There was a lot of rum. I am not a big rum enthusiast. The local Captain Bligh XO rum tasted far enough on the cognac end of the spectrum that I managed a half dozen glasses of it one evening without complaint. The Guyana rum El Dorado (we sampled the 15 year old) tasted - not subtly -  like tobacco and chocolate and, eventually, vanilla. Which had novelty. Overall, the group sailing on our boat were devotees of Very Strong Rum. That’s its name “Very Strong Rum”. This introduced me to the “overproof” category of rum - and it scoffs at the better-known Bacardi 151, weighing in at 170 proof instead. Tourists mostly stock it on their boats to use lighting the grill. Not us, we hung out in tiny bars and sat at picnic tables with the owners and their families and ordered “quarts” (really it was closer to a pint) and bottles of ginger ale and had at it. There was a fortunate alternative - Campari and soda. No matter how small the bar, they reliably stocked Sunset Very Strong Rum and also Campari. If you don’t like super strong rum or super bitter apertifs, I’m not sure what the answer is. Low alcohol beer. (I guess I do know what the answer is).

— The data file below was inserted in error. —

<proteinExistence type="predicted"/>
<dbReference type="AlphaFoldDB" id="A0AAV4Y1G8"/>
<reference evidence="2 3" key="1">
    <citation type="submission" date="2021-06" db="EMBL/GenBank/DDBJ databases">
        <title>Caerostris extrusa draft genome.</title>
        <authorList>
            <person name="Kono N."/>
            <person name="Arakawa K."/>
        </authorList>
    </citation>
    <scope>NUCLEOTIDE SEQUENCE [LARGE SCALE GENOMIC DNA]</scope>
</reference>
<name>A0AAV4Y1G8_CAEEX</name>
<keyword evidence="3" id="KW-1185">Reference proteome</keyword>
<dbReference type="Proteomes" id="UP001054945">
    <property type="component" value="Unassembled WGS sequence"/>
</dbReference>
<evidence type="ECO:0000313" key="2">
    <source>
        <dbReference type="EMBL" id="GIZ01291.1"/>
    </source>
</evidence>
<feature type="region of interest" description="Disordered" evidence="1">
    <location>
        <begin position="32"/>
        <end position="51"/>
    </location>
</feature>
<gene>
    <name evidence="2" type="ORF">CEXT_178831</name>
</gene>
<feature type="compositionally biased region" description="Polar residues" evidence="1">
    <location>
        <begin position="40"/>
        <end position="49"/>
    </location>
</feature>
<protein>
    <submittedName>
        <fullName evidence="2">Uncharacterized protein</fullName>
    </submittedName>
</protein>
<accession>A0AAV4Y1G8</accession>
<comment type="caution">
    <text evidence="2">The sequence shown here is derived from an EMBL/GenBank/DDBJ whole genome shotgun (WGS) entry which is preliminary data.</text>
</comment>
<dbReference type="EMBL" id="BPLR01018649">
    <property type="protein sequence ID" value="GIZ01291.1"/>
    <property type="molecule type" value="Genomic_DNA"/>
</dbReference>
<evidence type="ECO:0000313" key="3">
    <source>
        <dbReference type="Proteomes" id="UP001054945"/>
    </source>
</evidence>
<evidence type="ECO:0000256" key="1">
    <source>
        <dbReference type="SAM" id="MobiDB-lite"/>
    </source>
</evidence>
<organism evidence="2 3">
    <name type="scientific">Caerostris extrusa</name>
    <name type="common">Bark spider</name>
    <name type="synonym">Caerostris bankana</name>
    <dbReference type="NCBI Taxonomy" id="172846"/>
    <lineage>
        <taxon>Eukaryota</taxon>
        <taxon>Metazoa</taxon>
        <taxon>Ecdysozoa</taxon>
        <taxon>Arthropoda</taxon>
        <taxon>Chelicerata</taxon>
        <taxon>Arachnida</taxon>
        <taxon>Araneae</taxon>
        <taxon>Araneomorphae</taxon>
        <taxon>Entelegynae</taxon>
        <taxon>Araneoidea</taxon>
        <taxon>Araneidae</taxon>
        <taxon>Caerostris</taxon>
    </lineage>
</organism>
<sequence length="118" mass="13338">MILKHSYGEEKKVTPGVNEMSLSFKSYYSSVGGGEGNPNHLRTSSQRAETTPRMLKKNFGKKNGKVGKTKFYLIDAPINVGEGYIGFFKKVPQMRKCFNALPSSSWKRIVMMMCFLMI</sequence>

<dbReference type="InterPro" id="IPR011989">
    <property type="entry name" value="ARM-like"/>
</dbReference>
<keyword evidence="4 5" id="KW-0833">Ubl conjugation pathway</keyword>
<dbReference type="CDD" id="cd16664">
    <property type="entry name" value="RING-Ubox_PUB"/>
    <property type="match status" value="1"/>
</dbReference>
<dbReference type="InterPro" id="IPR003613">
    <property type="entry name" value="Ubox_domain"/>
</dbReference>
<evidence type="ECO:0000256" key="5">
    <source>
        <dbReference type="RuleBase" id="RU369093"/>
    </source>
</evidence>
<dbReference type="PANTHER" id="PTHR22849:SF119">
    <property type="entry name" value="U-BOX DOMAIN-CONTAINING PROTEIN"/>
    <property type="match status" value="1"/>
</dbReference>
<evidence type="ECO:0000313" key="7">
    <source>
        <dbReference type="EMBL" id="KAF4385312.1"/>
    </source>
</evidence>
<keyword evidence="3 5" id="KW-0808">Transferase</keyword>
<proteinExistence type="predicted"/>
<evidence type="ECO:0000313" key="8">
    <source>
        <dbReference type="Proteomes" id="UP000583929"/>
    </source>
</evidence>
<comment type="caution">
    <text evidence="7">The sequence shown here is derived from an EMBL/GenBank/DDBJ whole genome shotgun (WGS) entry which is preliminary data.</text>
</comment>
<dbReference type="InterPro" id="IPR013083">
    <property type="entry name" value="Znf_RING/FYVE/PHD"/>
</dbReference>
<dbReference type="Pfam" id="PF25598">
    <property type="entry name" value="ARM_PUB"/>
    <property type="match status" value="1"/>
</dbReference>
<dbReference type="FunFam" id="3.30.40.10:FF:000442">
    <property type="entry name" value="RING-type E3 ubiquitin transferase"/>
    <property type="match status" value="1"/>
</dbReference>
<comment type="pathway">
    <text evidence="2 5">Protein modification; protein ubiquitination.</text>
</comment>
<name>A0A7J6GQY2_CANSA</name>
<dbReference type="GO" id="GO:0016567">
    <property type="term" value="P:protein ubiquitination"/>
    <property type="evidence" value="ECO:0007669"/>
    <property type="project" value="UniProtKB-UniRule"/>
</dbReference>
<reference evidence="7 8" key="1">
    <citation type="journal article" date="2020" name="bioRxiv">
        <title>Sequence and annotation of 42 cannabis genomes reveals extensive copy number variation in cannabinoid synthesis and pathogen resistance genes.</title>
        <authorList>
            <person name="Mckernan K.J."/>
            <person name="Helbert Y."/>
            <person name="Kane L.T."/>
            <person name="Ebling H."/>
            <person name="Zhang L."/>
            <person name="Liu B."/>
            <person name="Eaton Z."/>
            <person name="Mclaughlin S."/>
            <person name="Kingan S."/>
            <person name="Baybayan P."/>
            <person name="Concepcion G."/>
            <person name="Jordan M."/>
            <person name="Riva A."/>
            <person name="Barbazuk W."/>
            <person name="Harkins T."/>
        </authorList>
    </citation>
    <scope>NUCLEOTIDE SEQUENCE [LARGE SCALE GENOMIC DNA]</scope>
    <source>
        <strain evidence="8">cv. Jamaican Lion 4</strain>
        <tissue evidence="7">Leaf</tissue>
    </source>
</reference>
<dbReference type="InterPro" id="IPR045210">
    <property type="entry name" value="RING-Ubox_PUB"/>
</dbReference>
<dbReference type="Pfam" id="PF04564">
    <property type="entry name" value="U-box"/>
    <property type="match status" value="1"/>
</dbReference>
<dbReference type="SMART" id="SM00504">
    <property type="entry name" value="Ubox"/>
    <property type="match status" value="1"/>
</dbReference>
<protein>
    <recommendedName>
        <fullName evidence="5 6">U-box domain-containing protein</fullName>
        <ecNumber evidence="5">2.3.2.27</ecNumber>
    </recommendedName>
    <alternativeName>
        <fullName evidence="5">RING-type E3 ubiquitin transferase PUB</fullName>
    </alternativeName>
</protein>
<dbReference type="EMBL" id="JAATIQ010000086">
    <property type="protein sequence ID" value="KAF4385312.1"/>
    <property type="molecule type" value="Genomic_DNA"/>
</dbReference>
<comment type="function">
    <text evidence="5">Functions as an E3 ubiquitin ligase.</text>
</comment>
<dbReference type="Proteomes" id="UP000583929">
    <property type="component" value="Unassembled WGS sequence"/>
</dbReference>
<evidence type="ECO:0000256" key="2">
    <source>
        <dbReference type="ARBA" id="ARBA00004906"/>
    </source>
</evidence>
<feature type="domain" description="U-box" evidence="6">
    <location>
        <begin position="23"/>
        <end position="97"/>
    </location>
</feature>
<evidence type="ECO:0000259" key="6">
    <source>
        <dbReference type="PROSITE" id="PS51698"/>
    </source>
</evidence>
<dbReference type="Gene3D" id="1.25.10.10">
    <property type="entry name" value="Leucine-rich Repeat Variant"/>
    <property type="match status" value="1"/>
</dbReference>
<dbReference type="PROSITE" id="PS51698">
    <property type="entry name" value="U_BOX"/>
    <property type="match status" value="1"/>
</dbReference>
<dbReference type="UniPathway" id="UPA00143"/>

If you want to learn about the history of rum, we brought the book And A Bottle of Rum with us - I recommend it and here’s an NPR interview with the author should you want more details. If you want to know more about the Very Strong Rum, there’s a 2015 article in Maxim (some people do read it for the articles, you know).